A woman walking towards the Nila Burj, also known as the Nila Gumbad, in Humayan’s Tomb Complex.

The elegant symmetry leaves me in no doubt as to why the tomb is regarded as one of the finest examples of Mughal architecture and a UNESCO World Heritage Site.

Humayan's Tomb, a UNESCO World Heritage Site and one of the tourist attractions in New Delhi.
Humayan’s Tomb, a UNESCO World Heritage Site and one of the tourist attractions in New Delhi.

Tomb of Safdarjung

I then visit Safdarjung’s Tomb, built as the resting place for an influential 18th-century statesman.

The mausoleum of Mirza Mudim Abul Mansur Khan, better known as Safdarjung's Tomb, one of attractions that can be seen during a heritage walk in Delhi, India.
The mausoleum of Mirza Mudim Abul Mansur Khan, better known as Safdarjung’s Tomb, one of attractions that can be seen during a heritage walk in Delhi, India.

The tombs of Humayan and Safdarjung are both topped by vast cupolas and set within well-tended gardens.

While I’ve come specifically to see the historic monuments, Delhiites dressed in loose-fitting sports gear are here to take morning power walks along the footpaths.

Safdarjung's Tomb in Delhi, one of the finest examples of Mughal architecture in India.
Safdarjung’s Tomb in Delhi, one of the finest examples of Mughal architecture in India.



Rashtrapati Bhavan

Countless informal cricket matches are in full swing by the time I’m back on the Rajpath, the broad avenue running between India Gate and the Rashtrapati Bhavan, the official residence of the President of India.

“Ball! Ball!” comes an imploring shout as a tennis ball rolls by my feet. I chuck it back to a waving bowler and a game resumes.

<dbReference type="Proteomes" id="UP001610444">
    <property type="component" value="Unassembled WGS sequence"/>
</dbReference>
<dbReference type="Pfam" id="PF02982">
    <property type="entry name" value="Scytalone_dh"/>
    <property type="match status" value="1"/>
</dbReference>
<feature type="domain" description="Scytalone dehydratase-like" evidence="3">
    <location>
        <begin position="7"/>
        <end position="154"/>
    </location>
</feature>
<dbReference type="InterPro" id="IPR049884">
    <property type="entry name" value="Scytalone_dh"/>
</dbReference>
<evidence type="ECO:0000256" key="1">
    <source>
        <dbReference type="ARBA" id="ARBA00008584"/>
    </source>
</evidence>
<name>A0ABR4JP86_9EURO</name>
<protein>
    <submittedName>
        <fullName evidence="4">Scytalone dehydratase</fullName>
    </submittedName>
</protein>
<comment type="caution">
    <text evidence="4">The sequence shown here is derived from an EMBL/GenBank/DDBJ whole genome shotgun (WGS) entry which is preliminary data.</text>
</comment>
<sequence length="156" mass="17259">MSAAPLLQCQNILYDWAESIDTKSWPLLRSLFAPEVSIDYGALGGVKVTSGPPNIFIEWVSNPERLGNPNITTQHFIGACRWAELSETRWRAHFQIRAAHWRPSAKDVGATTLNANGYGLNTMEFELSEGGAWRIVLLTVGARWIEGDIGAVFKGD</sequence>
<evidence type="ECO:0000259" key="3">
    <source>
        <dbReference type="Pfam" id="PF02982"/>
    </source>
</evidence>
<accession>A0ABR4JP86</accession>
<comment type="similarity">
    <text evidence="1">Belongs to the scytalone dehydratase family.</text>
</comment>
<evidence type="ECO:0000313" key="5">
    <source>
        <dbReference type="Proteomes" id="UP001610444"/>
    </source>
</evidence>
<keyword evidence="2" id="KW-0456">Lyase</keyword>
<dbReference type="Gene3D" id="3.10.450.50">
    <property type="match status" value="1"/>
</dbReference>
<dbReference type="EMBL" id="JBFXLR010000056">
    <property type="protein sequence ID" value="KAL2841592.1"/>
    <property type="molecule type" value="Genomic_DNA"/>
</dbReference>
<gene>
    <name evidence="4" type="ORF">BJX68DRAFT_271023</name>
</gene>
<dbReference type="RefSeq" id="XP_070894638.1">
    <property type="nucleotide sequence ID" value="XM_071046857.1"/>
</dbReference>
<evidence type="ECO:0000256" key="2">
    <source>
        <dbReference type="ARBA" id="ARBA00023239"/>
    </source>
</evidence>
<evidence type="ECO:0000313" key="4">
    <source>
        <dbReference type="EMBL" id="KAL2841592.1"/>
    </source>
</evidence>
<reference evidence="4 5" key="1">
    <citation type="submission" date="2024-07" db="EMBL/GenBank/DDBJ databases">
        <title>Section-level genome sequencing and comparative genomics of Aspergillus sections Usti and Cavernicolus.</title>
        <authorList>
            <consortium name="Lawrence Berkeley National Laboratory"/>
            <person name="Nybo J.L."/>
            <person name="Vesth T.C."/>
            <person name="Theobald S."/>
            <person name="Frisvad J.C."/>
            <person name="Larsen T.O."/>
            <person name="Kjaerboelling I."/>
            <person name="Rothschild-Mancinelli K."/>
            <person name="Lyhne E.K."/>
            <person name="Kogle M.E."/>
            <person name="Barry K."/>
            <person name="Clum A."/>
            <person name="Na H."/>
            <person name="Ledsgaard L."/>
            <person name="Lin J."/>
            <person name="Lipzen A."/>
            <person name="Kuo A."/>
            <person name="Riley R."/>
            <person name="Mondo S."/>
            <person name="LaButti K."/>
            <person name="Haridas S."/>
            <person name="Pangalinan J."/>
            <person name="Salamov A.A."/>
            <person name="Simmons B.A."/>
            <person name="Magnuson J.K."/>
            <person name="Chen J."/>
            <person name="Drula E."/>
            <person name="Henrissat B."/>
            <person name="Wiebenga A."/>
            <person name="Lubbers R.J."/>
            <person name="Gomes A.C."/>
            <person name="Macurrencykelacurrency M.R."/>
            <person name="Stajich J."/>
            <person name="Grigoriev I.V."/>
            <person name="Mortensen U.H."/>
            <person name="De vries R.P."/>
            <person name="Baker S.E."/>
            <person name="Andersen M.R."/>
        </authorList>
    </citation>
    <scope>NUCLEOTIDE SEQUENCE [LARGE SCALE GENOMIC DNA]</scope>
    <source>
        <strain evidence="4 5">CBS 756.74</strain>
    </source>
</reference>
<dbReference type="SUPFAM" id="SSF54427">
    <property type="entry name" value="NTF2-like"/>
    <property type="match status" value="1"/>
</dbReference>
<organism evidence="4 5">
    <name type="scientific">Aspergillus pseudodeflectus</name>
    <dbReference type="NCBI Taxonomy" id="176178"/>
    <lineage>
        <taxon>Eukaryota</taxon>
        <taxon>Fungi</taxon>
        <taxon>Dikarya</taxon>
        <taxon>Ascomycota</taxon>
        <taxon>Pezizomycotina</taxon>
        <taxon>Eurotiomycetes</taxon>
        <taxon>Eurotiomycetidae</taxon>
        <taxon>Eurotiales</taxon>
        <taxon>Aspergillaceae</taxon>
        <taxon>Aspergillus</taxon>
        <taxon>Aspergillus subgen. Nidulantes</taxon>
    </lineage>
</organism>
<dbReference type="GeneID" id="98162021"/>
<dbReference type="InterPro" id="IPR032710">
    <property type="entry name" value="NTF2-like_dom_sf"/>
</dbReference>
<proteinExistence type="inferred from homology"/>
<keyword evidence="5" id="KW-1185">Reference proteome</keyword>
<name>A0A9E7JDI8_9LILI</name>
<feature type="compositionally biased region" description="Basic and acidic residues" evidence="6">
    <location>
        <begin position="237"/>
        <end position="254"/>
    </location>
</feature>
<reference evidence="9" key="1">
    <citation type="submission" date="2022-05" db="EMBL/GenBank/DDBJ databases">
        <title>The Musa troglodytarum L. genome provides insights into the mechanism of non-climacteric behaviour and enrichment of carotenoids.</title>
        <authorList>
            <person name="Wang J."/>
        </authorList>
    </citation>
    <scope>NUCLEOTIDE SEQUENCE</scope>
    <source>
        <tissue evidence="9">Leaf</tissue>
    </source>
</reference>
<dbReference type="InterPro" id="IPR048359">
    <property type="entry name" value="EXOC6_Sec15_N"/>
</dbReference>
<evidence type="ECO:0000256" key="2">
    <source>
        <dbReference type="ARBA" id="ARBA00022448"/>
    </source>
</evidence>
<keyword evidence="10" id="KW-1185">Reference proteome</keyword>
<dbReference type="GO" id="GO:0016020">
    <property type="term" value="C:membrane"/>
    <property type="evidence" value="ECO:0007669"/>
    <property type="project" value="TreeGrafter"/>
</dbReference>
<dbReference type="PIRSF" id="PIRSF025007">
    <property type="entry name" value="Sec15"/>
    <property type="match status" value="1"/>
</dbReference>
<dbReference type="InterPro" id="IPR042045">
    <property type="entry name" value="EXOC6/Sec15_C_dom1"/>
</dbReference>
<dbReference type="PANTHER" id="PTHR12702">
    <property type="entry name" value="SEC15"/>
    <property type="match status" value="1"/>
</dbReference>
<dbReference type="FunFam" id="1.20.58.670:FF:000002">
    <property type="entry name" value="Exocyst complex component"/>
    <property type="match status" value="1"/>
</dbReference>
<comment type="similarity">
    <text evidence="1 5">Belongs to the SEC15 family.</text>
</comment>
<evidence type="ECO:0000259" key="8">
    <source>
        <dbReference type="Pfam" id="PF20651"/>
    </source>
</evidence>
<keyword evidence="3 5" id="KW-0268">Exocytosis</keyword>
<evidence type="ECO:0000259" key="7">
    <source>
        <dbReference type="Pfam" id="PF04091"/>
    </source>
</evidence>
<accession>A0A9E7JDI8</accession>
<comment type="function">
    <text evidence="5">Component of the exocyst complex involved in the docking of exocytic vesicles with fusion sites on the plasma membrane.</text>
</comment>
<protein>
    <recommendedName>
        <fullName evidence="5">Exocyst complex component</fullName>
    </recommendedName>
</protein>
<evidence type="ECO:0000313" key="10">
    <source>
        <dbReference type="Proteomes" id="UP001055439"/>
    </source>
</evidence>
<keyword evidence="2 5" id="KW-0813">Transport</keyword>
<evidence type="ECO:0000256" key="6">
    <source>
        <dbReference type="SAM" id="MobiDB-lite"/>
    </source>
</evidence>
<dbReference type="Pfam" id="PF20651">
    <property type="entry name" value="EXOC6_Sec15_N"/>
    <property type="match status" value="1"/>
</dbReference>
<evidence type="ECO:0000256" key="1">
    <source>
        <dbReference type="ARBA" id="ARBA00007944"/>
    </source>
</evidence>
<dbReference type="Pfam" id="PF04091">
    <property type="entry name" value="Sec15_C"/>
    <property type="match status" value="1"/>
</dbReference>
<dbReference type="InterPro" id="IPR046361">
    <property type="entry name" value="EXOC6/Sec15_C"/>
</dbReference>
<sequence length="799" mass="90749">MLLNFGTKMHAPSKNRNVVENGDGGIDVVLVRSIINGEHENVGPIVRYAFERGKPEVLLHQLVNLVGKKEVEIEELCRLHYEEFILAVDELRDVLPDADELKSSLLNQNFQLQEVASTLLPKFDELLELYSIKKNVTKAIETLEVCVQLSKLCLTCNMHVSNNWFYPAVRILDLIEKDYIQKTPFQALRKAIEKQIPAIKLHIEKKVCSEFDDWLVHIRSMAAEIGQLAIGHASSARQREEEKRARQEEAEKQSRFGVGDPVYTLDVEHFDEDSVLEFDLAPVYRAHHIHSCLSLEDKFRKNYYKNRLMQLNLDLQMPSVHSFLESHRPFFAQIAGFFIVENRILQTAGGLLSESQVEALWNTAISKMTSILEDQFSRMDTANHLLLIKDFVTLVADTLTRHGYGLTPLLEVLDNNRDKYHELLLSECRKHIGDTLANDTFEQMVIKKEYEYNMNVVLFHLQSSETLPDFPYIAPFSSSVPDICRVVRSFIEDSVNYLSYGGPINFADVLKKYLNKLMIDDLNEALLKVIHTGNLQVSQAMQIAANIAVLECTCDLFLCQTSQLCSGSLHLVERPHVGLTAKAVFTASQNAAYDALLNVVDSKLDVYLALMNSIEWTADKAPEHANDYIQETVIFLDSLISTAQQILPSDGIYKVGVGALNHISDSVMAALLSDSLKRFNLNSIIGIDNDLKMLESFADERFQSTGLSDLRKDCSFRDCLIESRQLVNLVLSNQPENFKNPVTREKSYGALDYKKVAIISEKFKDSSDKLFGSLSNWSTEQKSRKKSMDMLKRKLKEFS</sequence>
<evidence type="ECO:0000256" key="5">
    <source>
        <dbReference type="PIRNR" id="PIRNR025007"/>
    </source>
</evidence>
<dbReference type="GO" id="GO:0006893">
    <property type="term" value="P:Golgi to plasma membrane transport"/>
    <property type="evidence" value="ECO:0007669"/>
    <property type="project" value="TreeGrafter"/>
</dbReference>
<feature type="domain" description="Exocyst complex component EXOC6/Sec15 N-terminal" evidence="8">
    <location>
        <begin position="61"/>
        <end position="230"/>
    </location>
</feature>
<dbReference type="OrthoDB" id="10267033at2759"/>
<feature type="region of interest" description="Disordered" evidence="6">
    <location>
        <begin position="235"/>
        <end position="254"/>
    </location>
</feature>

Men walking along the Rajpath towards India Gate in New Delhi.
Men walking along the Rajpath towards India Gate in New Delhi.

Jaipur Column

Up ahead I see the star-topped Jaipur Column rising in front of the domed, Classical-style governmental buildings that are collectively regarded as the heart of Luytens’ Delhi. That term honours the chief architect of the programme to design New Delhi.

The Jaipur Column in front of the Rashtrapati Bhavan, the official residence of the President of India in New Delhi
The Jaipur Column in front of the Rashtrapati Bhavan, the official residence of the President of India in New Delhi.

Yet that name is misleading and fails to credit another of the city’s architects. Two of the grandest edifices, the Secretariat buildings on either side of the Rajpath, were the work of Sir Herbert Baker.

Elephant gateposts on the Herbert Baker designed Secretariat Building in New Delhi, the capital city of India.
Elephant gateposts on the Herbert Baker-designed Secretariat Building in New Delhi, the capital city of India.

Mughal tombs in Delhi

Coming closer to the buildings I note how traditional Indian elements have been incorporated into the facades. They include sculpted elephants and latticed jali screens, similar to those I saw earlier in the Mughal tombs.